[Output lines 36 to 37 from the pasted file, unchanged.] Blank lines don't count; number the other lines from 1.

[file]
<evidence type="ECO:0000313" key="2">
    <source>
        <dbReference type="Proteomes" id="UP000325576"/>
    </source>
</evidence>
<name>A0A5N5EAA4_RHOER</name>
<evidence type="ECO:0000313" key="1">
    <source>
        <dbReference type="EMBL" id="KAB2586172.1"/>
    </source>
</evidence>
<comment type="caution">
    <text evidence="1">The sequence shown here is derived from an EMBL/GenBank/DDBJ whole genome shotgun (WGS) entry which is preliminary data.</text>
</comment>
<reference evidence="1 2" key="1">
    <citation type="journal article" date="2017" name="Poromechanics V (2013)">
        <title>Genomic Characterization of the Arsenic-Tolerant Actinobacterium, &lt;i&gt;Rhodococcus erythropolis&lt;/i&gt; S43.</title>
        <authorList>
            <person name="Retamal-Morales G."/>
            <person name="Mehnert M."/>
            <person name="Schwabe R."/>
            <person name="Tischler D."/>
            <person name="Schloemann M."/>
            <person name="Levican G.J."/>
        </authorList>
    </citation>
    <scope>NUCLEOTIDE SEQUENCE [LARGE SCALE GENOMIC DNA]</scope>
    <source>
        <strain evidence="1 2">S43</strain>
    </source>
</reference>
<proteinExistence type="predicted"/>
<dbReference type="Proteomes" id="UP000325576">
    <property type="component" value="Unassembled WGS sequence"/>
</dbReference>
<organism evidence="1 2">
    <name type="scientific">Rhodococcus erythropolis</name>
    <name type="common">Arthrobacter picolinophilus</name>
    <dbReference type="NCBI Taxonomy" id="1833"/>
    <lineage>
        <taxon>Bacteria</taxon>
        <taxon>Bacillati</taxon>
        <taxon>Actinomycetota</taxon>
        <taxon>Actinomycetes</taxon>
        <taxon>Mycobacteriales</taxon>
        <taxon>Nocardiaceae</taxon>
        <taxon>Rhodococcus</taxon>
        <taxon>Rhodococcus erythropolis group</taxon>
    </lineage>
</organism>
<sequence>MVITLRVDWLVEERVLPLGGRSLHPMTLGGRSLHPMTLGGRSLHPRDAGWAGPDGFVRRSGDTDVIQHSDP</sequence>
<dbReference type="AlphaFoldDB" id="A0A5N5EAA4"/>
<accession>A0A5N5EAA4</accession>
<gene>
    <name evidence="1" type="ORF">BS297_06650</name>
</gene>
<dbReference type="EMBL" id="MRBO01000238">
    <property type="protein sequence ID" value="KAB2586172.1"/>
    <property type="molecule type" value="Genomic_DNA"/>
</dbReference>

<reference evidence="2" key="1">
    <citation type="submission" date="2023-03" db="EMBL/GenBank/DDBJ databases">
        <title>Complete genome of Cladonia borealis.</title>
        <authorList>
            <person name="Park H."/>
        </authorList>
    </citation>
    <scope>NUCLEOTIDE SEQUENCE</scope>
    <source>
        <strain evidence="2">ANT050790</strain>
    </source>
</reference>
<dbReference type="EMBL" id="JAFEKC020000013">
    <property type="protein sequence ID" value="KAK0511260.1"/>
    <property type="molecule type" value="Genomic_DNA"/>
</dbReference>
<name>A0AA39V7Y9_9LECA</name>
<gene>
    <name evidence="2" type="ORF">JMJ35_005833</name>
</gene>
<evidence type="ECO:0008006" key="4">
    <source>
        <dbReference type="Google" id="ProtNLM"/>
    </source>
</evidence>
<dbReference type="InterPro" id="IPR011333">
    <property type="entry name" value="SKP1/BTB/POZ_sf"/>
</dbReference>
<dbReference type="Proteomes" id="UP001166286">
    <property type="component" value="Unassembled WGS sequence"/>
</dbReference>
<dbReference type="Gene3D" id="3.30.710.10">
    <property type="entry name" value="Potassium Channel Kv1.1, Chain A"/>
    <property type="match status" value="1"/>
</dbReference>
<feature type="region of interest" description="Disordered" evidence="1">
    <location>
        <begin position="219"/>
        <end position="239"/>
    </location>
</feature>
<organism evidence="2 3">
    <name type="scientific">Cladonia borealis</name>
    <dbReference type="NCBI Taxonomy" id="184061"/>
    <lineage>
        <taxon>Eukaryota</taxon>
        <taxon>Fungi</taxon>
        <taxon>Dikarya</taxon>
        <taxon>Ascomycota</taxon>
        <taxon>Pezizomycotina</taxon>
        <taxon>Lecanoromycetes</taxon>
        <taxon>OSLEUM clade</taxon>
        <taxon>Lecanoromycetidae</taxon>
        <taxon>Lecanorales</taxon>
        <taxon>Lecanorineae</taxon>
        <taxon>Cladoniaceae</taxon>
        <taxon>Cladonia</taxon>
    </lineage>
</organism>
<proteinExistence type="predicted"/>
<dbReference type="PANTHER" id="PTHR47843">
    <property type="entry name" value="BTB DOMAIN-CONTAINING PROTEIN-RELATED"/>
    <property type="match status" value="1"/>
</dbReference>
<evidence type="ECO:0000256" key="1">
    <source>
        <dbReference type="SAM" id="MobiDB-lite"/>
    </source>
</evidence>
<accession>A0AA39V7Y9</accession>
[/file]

<organism evidence="1 2">
    <name type="scientific">Rhodococcus erythropolis</name>